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ABSTRACT: Aim:Hypericin (Hyp) and its radio-derivatives have been investigated in animal models with ischemic heart diseases and malignancies for diagnostic and therapeutic purposes. Before radioiodinated Hyp ((123)I-Hyp or (131)I-Hyp) can be considered as a clinically useful drug, vigorous evaluations on its chemotoxicity are necessary. In the present study, we examined the toxicity of a single dose of non-radioactive (127)I-Hyp in normal mice for 24 h and 14 d.Methods:Studies were performed on 132 normal mice. (127)I -Hyp at a clinically relevant dose of 0.1 mg/kg body weight and a 100-times higher dose of 10 mg/kg was intravenously injected into 40 mice. The safety aspects of clinical manifestations, serological biochemistry, and histopathology were assessed. In another 72 mice, (127)I-Hyp was administered intravenously at assumed values to bracket the value of LD(50). The rest 20 mice were used in the control groups.Results:At 24 h and 14 d following the injection of (127)I -Hyp at either 0.1 or 10 mg/kg, all mice tolerated well without mortality or any observable treatment-related symptoms. No significant differences were found in blood biochemical parameters between the test and control groups. All organs presented normal appearances upon histopathological inspection. The value of LD(50) of (127)I-Hyp in mice through intravenous injection was 20.26 mg/kg, with the 95% confidence interval between 18.90 and 21.55 mg/kg.Conclusion:The current study reveals a broad safety range of (127)I-Hyp, which not only supports the use of (123)I-Hyp or (131)I-Hyp in the necrosis targeting theragnostic strategy, but also serves as a valuable reference for exploring other possible applications for iodinated Hyp.Acta Pharmacologica Sinica 10/2012; · 2.35 Impact Factor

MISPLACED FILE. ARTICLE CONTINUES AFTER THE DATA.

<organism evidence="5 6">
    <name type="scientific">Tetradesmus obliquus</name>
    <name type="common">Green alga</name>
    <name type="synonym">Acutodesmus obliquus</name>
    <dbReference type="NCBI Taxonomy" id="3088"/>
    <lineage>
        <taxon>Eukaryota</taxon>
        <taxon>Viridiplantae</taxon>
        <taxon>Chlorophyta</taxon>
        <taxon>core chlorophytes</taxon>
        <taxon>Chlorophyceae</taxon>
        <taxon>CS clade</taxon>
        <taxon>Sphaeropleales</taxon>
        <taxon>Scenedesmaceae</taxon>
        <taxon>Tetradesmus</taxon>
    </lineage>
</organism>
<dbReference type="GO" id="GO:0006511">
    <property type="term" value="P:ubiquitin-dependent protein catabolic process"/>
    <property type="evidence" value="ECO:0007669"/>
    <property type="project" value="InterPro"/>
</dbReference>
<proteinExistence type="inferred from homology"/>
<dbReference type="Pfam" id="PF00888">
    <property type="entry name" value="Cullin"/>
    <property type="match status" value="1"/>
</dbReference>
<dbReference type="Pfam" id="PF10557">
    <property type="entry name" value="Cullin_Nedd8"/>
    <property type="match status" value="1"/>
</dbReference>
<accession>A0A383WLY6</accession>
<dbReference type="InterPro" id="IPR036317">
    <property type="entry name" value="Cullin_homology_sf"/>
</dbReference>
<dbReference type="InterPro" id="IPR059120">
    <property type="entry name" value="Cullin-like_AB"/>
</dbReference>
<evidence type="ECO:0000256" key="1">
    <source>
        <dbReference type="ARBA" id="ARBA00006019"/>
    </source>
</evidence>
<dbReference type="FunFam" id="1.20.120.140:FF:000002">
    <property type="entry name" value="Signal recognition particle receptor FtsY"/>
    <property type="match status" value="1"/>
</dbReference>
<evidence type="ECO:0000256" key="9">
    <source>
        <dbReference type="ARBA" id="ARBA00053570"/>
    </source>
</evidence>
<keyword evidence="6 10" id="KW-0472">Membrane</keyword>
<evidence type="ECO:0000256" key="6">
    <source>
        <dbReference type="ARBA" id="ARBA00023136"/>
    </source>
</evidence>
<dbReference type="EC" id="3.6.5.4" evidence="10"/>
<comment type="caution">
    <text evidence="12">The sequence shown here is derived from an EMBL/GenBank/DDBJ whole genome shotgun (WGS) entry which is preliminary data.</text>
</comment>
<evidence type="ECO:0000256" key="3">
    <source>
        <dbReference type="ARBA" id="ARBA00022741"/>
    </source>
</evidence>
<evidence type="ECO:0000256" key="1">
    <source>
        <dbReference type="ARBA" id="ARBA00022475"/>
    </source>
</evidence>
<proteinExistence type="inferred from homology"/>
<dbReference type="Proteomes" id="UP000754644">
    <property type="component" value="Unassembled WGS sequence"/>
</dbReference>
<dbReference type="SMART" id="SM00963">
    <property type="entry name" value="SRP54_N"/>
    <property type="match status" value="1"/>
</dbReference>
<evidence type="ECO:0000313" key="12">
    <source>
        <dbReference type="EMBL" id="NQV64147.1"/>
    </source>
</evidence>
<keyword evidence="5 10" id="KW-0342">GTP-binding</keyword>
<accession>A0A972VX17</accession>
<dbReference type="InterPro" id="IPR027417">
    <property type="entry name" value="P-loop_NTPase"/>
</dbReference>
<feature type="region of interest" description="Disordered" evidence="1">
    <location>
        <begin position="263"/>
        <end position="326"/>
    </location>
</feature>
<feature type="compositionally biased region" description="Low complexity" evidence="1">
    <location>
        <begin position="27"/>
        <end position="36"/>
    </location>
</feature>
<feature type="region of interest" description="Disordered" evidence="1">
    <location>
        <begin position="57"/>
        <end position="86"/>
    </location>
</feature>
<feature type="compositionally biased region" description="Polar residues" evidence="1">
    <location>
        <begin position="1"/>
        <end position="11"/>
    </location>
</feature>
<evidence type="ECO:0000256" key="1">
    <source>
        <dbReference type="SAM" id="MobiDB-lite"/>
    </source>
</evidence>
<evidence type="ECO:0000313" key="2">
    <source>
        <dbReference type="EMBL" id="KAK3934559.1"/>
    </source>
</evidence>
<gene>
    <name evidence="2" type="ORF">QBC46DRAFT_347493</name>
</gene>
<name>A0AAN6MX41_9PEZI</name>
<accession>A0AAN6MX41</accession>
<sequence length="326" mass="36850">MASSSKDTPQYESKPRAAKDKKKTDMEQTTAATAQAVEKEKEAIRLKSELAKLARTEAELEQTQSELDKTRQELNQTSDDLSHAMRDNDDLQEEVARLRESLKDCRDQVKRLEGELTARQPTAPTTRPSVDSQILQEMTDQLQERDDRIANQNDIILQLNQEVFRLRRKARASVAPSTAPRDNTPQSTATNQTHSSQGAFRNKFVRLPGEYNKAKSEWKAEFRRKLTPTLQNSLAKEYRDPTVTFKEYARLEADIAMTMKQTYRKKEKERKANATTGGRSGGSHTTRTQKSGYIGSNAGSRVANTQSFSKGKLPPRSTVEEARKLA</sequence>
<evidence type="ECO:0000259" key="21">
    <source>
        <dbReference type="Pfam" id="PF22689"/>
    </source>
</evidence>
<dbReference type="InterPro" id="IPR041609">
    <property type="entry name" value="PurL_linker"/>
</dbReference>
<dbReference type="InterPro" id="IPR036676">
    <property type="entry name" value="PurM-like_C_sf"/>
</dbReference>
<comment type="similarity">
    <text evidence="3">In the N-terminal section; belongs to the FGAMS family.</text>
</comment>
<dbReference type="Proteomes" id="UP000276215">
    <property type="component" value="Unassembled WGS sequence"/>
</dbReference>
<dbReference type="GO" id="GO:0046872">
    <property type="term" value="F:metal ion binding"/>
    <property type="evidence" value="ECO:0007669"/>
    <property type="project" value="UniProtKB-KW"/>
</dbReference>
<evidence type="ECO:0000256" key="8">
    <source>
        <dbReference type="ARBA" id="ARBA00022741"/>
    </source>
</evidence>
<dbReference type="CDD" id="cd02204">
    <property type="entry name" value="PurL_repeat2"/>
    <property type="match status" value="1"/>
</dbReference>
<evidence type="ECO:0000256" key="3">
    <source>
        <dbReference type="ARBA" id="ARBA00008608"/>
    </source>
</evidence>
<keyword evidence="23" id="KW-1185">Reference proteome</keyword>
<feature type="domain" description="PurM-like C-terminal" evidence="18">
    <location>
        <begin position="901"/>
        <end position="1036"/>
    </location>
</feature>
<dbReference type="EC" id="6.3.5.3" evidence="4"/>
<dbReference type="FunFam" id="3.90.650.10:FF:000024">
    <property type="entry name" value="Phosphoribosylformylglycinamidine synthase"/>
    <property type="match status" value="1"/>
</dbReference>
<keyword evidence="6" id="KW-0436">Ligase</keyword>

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ABSTRACT: Hypericin has been widely studied as a potent photosensitizer for photodynamic therapy in both preclinical and clinical settings. Recently, hypericin has also been discovered to have a specific avidity for necrotic tissue. This affinity is also observed in a series of radiolabeled derivatives of hypericin, including [(123)I]iodohypericin, [(124)I]iodohypericin, and [(131)I]iodohypericin. Hypericin, along with other necrosis-avid contrast agents, has been investigated for use in noninvasively targeting necrotic tissues in numerous disorders. Potential clinical applications of hypericin include the identification of acute myocardial infarction, evaluation of tissue viability, assessment of therapeutic responses to treatments, and interventional procedures for solid tumors. The mechanisms of necrosis avidity in hypericin remain to be fully elucidated, although several hypotheses have been suggested. In particular, it has been proposed that the necrosis avidity of hypericin is compound specific; for instance, cholesterol, phosphatidylserine, or phosphatidylethanolamine components in the phospholipid bilayer of cellular membranes may be the major targets for its observed selectivity. Further investigations are needed to identify the specific binding moiety that is responsible for the necrosis avidity of hypericin.Theranostics 01/2013; 3(9):667-676. · 7.81 Impact Factor